Large Vegetable producer hits the wall in Tasmania
An announcement that Premium Fresh – one of Tasmania’s largest vegetable growing operations – has entered into voluntary administration has sent shockwaves through the Australian horticultural sector.
Based near Devonport in Northern Tasmania, Premium Fresh are a major grower and packer of carrots, onions, swedes, turnips and shallots and produce 45,000 tonnes of produce each year. In addition Premium Fresh also employ 140 people as well as partnering with over 80 other landholders to grow produce for them.
“What we’re seeing is another major food producer in this country unable to compete in this climate and it again highlights the concerns that there are serious underlying issues in Horticulture that Government and Industry must work together to address,” said growers group AUSVEG Public Affairs Manager William Churchill.
Over the past 12 months three other major vegetable growing operations in Queensland have faced similar financial troubles with many citing similar issues including less than optimal weather conditions affecting yields, increasing power and water prices, and the supermarket duopoly.
In addition to ever increasing costs of production vegetable growers are continually citing the ongoing competition between Coles and Woolworths as having an adverse impact on the returns to their businesses.
“I wonder if this is the scenario that Coles Managing Director Ian McLeod had in mind when he told Frank Costa, the Chair of one of the largest supply chains in the country that ‘this country has got no idea what real competition is’,” said Mr Churchill.
“Many of these companies have been in business for decades and to see the pioneering growers who make the major efforts to innovate and grow be snuffed out citing the competition by the big two is heartbreaking,” said Mr Churchill.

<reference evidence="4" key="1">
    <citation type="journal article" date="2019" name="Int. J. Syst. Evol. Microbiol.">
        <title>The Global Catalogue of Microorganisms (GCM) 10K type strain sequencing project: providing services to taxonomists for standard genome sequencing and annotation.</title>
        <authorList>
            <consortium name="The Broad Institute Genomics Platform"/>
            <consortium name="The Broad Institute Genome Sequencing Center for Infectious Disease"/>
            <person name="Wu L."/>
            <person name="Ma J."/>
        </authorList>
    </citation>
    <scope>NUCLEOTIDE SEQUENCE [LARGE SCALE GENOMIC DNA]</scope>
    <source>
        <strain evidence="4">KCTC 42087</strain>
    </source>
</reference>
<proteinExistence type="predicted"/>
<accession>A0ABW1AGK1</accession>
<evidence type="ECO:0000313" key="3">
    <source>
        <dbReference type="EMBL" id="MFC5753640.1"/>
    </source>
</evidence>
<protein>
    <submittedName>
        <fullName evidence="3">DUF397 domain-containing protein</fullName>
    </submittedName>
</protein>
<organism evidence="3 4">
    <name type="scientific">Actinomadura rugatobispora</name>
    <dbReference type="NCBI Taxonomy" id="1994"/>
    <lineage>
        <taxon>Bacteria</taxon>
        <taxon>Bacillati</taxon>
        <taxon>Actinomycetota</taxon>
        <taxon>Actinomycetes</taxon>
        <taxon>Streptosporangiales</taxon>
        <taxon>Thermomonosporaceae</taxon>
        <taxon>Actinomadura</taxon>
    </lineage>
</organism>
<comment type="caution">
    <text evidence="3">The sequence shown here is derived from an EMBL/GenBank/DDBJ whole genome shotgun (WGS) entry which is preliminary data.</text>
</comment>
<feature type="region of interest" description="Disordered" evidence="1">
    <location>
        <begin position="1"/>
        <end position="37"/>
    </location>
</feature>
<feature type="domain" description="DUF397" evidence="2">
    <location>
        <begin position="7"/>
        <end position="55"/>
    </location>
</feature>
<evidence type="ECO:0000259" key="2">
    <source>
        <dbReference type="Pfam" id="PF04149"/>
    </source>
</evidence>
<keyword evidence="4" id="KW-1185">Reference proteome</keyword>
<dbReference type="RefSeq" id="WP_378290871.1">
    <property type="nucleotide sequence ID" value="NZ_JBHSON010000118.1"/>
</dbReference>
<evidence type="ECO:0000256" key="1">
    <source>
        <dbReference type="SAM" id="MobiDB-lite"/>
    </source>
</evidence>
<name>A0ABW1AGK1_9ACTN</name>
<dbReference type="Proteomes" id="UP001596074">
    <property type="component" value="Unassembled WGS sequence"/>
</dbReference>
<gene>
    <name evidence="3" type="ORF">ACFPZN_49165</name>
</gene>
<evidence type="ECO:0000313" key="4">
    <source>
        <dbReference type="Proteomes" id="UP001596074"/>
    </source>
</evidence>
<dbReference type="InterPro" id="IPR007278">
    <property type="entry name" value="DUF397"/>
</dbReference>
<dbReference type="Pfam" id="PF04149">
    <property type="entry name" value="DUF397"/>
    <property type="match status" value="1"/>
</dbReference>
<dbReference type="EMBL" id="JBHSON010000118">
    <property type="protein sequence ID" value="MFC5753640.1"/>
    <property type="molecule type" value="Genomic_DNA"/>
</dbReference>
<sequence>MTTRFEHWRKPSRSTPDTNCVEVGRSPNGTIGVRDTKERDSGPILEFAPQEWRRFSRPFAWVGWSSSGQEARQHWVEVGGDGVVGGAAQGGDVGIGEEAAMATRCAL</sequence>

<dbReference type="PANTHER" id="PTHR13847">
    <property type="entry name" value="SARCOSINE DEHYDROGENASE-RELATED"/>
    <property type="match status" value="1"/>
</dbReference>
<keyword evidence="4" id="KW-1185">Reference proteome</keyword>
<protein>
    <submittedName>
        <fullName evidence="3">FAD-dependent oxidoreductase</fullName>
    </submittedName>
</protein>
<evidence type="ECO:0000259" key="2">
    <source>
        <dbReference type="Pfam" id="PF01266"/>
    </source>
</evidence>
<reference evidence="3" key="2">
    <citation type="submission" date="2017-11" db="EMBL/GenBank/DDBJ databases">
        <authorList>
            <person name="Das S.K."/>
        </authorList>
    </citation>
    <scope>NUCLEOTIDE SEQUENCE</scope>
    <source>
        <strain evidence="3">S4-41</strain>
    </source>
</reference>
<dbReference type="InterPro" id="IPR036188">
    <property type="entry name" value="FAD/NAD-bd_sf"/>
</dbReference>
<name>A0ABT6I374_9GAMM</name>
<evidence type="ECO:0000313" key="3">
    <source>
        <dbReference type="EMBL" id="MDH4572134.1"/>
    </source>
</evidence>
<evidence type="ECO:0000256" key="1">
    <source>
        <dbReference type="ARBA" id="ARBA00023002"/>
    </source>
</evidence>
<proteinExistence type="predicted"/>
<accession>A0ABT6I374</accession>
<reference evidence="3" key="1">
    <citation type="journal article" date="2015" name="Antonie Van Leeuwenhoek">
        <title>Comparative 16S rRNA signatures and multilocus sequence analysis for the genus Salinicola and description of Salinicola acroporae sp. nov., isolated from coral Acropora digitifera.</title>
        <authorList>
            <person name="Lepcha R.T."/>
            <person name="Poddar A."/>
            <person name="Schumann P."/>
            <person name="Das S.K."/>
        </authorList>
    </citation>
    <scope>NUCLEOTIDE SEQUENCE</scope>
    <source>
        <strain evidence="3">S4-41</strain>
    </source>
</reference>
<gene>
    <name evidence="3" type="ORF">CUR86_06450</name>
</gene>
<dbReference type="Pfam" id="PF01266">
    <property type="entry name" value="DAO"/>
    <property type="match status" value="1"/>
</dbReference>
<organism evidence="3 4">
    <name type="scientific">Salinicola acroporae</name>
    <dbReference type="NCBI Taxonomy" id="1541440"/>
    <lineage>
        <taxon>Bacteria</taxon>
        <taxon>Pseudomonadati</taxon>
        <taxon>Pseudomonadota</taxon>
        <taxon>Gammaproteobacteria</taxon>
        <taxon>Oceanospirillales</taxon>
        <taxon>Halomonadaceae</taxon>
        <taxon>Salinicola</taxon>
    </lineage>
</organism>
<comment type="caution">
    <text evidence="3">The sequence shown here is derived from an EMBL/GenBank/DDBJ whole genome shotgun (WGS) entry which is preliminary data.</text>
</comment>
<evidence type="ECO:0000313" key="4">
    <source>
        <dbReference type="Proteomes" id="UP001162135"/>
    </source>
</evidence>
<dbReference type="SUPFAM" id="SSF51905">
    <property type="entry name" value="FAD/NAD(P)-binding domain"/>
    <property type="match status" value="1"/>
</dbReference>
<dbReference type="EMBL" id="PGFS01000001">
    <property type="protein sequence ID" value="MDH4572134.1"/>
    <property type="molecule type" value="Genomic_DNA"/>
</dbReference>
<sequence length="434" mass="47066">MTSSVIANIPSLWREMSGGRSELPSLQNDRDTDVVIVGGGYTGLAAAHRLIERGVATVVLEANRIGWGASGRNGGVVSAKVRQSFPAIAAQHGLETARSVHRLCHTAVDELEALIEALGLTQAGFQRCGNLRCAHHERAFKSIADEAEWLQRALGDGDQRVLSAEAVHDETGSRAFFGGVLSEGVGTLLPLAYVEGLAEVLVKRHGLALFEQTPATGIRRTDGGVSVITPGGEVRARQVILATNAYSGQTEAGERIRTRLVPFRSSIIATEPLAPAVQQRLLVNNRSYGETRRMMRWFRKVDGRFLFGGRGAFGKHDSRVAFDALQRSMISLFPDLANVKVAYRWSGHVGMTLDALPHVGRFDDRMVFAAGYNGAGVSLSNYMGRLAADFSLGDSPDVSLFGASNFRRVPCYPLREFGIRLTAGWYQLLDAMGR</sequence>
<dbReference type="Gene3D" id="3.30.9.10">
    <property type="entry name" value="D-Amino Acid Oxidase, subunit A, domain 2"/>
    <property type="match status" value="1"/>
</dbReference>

The Federal and Tasmanian government have committed to providing a joint assistance package of 750,000 dollars during the time of administration and Premium Fresh will continue to trade and it is hoped with little impact upon supply to the consumer.
AUSVEG requested in April this year that the Federal Minister for Agriculture Joe Ludwig convene a roundtable discussion to address the mounting challenges facing Australian horticulture, but these requests went unanswered. AUSVEG is again calling on the Minister to convene the roundtable to address these issues.
“The rhetoric about how Australia exports more than it consumes works well when talking about beef and wheat farmers but for industries with perishable product such as vegetables, dairy and fruit we need alternatives to relieve growers and escape the retail warfare currently taking place. Access to foreign markets, removing tariffs on Australian goods, addressing penalty rates on farms, these issues need to be put on the table and discussed lest we continue to see more of these major farms go belly up,” said Mr Churchill.
“No other country in the world treats its food producers like this. Something must be done to address the National situation that major farmers are falling over, starting with a roundtable meeting between Industry and the Minister.”
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